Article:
The recent passing of Justice Antonin Scalia gives rise to the following three thoughts.
First, before he was a judge and justice, he was a husband and father, and our condolences go out to his family.
Second, he was a greater friend to international law and the international practitioner than he is often given credit for. His antipathy to the Court turning to foreign law in Lawrence v. Texas (anti-sodomy law,) Thompson v. Oklahoma (death penalty) and Sosa v. Alvarez -Machain (Alien Torts Act) to develop an interpretation of U.S. Law is well known.
However, where the case truly presented a question of international law, he was not only opened to using international law, but required it. Thus, in Olympic Airway v. Husain, the question arose whether the refusal of a flight attendant to move an asthmatic passenger to the non-smoking section, leading to his death, was an “accident” within the meaning of the Warsaw Convention, to which the United States is a signatory. (If it were an accident, the survivors would have certain rights in a claim brought under the Convention.) While the majority of the Court held that such an event was not and “accident” under the Warsaw Convention, Justice Scalia forcefully argued that the courts of both the United Kingdom and Australia have already held that such an event is an accident, and the Court’s interpretation of the Warsaw Convention should be consistent with the the interpretation of these foreign courts. Furthermore, in Spector v. Norwegian Cruise Line, Ltd. Justice Scalia argued in his dissent that the Americans with Disabilities Act must be understood in a way consistent with the well established doctrine that the law of a ship’s flag is the law of the ship.
Justice Scalia understood the difference between foreign law and international law. Foreign law, that is, the law of other countries, he held, has no place, in interpreting U.S. Laws, democratically enacted and legitimate for that reason alone. However, with respect to international law, that is, the body of law binding on many nations, whether by treaty, as in the Warsaw Convention, or by practice, as with maritime law, the U.S. Courts must interpret their obligations in a manner consistent with the courts of other nations that share those international obligations with the the United States. Those who would rely on foreign law to interpret U.S. law conflate the two, foreign law and international law, coming to view international law as simply the sum of the laws of the various nations. But for Scalia, the distinction must maintained, and intellectual clarity demands that foreign law must not be transmuted into international law.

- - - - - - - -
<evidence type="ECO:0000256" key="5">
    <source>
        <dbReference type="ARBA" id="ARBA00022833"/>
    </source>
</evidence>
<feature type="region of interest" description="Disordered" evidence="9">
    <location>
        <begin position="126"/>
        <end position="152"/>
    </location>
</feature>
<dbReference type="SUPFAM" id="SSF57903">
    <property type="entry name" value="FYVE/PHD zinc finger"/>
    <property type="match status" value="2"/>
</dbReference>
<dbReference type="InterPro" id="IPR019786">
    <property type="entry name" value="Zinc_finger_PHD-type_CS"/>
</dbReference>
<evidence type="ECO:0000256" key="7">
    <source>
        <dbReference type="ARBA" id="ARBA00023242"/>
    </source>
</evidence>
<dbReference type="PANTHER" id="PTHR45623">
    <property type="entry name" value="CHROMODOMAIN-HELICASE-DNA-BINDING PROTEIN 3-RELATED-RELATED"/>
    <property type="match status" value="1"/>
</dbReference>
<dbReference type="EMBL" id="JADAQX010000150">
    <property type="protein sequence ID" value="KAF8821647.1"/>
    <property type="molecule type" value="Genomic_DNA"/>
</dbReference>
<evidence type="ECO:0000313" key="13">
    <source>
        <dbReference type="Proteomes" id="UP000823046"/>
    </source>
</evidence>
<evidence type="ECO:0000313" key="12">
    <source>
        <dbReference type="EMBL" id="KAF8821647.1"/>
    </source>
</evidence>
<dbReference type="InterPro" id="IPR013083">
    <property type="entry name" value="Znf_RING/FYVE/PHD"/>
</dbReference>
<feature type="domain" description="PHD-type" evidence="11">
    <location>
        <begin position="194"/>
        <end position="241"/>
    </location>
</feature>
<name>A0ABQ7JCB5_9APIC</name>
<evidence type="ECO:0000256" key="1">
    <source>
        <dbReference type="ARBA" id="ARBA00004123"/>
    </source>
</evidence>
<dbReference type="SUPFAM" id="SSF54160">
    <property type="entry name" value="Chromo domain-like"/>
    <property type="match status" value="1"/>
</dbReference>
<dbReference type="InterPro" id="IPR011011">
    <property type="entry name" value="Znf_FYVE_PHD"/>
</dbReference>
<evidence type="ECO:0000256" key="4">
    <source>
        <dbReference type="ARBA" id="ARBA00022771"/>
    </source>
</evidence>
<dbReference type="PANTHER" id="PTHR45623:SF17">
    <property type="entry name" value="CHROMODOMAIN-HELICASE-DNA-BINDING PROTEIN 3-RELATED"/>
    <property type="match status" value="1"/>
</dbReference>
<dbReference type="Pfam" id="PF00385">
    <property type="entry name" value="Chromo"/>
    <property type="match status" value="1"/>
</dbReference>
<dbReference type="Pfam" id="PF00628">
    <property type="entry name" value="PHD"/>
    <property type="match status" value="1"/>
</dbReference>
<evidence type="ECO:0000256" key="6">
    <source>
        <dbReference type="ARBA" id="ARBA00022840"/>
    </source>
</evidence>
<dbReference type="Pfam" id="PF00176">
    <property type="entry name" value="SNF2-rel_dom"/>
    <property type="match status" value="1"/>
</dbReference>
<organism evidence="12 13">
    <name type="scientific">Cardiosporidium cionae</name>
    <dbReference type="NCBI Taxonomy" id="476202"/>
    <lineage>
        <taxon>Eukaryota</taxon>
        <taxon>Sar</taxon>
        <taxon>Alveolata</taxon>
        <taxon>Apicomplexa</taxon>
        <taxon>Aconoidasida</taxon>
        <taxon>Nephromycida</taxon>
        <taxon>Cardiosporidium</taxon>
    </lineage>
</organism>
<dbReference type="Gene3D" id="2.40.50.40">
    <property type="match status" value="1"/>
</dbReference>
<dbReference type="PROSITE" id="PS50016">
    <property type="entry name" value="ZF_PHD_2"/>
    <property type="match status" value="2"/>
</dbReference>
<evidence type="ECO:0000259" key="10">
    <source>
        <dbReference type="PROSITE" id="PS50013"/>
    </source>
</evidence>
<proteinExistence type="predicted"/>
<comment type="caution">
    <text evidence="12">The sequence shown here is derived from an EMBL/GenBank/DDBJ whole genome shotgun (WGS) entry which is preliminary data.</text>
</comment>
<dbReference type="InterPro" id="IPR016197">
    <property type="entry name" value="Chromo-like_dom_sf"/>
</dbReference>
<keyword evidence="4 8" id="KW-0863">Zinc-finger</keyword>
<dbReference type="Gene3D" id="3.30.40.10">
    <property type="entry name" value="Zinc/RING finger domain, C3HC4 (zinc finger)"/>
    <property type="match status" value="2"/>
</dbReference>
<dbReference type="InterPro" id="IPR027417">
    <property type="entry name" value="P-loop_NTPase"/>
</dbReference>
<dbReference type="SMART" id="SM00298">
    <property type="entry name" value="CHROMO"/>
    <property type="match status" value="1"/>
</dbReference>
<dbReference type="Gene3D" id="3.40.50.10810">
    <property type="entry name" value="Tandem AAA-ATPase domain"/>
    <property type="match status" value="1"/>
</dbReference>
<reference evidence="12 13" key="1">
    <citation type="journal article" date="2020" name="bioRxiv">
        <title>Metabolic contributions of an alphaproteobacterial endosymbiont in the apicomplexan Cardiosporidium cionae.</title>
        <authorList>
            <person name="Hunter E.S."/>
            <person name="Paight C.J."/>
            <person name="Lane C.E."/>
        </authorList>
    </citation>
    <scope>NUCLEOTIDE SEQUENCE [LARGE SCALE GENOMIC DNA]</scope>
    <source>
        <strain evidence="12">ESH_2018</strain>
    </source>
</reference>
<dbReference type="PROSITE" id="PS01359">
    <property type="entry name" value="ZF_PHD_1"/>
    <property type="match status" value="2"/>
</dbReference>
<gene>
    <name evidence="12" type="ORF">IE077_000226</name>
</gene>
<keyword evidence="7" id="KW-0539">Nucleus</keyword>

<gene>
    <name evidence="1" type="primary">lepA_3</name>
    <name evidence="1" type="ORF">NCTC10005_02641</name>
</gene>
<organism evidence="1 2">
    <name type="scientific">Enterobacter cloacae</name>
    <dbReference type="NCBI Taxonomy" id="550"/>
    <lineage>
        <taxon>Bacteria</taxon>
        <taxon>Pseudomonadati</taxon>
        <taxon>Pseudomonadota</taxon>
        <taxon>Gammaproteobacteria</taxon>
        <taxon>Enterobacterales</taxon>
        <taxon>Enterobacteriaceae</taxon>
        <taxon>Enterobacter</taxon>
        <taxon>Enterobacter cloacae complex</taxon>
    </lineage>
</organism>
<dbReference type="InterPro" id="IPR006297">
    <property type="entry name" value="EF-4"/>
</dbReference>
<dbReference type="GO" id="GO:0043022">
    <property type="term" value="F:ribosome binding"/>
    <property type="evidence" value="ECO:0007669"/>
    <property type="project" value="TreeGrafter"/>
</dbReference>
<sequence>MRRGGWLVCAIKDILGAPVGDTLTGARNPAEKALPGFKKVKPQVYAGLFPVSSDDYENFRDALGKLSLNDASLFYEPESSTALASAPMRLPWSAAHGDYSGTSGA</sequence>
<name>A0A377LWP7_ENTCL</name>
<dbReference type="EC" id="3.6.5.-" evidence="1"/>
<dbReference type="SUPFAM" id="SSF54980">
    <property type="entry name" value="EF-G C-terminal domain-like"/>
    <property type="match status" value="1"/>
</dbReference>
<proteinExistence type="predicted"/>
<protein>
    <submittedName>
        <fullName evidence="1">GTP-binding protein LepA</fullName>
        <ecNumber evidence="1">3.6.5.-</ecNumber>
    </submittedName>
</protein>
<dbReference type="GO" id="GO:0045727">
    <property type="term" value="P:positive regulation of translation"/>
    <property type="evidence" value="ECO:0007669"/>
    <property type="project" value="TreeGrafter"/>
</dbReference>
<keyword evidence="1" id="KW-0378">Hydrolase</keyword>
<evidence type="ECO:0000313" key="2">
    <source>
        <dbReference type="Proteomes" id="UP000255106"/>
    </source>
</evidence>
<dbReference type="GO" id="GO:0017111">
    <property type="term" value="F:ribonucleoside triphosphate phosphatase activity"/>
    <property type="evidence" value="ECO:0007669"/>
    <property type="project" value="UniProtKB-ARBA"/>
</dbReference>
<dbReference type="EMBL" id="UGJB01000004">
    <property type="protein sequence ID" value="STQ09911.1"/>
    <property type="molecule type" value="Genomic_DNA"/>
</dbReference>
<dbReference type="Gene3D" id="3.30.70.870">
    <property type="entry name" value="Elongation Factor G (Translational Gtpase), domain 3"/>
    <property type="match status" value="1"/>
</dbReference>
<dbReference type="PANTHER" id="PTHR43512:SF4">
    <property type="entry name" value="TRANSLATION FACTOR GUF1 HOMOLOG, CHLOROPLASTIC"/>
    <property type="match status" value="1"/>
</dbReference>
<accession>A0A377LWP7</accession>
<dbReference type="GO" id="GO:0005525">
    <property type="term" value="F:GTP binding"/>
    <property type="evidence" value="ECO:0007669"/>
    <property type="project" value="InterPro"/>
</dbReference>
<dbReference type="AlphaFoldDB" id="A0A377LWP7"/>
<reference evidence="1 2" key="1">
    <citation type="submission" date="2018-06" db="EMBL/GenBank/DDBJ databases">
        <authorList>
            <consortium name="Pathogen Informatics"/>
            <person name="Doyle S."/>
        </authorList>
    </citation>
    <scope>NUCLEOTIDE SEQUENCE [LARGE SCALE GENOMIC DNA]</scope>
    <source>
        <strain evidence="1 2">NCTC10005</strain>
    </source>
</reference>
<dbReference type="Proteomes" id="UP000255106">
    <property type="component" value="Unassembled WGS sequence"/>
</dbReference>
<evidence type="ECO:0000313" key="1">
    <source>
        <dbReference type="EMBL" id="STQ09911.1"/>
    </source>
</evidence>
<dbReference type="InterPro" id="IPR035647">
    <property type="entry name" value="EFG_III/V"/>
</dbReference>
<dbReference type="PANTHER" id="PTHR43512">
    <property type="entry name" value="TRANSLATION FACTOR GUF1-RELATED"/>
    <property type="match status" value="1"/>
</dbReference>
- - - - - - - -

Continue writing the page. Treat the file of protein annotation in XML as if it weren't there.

The distinction between foreign law, the local or national laws of various states, and international law, the obligations and rights of those states with respect to other states, is something that every international practitioner should bear in mind.
Third, choosing the successor to Justice Scalia has become a big political hullabloo, lacking any sense of intellectual rigor. Indeed, there are great political agendas at stake. But, we would do well realize that Justice Scalia, who valued every word of our written Constitution, would probably remind us that Article II states that the president “shall appoint . . . Judges of the supreme Court.” He might not like the results, but I can think of no more fitting tribute to his memory, than to follow the words of the Constitution, no matter what the outcomes might be.